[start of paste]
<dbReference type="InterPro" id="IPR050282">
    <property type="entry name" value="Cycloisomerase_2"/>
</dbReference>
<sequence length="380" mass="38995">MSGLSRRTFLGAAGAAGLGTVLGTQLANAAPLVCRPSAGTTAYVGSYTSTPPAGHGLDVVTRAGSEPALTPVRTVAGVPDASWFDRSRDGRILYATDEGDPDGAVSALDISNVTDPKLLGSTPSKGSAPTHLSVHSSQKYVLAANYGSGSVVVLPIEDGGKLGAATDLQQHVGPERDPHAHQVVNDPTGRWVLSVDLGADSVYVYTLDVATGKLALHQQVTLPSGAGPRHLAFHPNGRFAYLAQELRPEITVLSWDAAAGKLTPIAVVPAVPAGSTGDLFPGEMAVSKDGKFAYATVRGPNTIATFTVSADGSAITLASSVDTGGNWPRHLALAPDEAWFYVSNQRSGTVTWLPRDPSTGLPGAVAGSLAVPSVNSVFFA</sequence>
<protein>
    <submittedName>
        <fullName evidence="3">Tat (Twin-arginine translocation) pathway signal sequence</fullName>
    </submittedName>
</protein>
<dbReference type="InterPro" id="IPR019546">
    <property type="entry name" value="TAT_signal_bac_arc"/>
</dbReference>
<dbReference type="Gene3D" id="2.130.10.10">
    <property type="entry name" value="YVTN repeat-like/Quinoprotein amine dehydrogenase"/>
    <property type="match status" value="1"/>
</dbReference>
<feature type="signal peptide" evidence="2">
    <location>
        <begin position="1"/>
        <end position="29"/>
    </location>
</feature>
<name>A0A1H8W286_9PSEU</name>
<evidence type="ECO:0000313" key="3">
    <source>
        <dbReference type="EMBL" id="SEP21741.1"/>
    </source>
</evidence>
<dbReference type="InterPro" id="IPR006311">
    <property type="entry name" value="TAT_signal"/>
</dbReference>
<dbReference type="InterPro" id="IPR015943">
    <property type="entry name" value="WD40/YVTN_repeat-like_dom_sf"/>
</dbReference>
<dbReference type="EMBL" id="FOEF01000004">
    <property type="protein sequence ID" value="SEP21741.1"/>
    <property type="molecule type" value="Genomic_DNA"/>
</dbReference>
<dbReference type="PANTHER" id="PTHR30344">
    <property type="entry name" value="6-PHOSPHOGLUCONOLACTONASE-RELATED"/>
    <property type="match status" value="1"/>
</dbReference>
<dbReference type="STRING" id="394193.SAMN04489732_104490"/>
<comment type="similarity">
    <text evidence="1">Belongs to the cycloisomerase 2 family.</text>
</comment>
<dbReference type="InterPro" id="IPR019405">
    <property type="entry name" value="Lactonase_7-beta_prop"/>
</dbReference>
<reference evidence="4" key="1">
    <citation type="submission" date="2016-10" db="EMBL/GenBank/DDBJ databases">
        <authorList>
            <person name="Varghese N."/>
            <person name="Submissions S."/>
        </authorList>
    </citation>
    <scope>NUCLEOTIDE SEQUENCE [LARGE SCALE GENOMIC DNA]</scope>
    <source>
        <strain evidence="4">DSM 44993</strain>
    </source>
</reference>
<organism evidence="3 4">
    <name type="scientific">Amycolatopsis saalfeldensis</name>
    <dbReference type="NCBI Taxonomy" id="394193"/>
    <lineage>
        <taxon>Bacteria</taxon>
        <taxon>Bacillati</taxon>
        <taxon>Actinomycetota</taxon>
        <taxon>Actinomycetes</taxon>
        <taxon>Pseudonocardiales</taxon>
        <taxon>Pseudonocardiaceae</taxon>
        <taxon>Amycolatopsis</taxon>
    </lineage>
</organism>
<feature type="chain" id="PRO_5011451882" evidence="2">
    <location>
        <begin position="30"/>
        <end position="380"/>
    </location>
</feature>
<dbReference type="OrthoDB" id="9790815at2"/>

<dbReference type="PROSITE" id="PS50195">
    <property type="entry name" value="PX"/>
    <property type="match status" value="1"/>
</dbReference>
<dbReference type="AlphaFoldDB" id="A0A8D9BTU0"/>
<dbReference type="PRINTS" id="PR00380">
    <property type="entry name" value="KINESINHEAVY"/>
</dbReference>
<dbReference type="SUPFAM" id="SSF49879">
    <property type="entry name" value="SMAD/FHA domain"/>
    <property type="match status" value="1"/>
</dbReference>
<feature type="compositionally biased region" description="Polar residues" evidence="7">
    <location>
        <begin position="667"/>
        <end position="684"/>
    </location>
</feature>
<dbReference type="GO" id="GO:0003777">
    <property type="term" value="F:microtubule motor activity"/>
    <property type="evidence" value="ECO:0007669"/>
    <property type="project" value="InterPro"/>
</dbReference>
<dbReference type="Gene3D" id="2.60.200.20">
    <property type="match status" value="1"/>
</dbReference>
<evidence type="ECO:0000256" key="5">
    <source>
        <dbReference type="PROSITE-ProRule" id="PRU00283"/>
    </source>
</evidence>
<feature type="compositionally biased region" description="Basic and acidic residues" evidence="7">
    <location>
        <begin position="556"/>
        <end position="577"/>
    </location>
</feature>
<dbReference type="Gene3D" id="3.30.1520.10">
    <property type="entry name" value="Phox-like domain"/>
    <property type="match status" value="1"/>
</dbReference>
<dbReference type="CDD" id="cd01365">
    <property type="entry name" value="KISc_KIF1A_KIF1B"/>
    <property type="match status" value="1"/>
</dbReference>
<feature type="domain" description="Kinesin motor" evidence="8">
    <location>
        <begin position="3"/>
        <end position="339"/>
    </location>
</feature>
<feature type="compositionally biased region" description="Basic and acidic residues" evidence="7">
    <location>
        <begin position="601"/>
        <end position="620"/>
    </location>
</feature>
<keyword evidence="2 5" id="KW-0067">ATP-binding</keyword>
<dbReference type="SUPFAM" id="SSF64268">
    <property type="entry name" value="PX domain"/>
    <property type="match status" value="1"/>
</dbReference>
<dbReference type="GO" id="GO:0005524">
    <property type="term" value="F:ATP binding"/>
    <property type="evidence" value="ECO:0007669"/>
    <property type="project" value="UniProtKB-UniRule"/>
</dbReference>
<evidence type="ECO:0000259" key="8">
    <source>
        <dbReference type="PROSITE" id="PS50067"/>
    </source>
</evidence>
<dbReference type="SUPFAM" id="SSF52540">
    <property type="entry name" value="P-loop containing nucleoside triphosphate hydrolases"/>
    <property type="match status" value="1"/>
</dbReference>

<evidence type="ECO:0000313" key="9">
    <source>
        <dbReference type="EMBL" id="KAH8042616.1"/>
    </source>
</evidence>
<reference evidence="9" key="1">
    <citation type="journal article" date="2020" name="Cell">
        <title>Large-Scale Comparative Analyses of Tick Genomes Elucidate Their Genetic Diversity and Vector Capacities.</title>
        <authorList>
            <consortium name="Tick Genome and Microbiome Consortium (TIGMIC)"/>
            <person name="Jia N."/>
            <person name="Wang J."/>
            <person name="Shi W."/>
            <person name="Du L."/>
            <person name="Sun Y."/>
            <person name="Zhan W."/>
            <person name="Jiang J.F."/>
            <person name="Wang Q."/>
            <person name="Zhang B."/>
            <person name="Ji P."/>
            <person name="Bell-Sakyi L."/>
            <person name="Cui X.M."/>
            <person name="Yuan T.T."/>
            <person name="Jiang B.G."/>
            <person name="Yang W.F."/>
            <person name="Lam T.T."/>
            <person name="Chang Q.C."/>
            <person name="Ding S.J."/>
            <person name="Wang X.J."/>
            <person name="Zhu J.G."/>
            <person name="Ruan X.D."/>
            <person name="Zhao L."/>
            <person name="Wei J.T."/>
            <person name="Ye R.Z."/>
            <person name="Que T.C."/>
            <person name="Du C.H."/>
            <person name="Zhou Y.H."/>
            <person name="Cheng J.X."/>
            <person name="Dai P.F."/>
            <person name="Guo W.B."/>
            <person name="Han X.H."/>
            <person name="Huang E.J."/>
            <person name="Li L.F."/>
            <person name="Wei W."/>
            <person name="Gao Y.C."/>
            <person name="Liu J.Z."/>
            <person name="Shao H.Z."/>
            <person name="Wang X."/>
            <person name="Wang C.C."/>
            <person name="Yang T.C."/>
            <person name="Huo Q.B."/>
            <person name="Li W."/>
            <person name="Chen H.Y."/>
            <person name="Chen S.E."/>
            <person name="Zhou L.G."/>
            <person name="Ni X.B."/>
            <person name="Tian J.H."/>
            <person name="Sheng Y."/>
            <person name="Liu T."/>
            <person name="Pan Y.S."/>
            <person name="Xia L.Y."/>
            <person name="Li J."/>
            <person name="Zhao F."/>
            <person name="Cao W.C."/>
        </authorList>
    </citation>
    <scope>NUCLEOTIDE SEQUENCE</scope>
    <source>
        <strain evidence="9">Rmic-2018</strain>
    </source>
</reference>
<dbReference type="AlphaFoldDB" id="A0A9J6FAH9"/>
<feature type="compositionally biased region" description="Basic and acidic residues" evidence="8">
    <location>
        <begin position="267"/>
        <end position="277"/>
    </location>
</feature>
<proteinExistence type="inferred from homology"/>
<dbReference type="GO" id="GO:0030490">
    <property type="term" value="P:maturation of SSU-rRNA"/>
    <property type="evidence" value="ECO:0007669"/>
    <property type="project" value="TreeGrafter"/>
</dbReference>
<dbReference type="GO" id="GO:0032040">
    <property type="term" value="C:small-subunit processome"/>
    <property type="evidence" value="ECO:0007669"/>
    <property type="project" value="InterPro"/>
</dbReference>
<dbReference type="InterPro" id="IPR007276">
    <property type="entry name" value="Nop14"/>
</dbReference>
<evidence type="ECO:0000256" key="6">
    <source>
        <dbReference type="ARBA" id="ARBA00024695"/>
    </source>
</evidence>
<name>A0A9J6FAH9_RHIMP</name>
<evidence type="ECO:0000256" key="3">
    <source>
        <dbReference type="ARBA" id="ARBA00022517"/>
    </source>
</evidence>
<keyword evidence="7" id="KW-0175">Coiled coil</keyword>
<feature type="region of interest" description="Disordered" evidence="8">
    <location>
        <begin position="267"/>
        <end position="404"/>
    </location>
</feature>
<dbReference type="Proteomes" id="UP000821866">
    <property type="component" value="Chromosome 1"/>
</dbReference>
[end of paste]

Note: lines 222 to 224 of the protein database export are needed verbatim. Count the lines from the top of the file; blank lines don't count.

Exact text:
        </authorList>
    </citation>
    <scope>NUCLEOTIDE SEQUENCE</scope>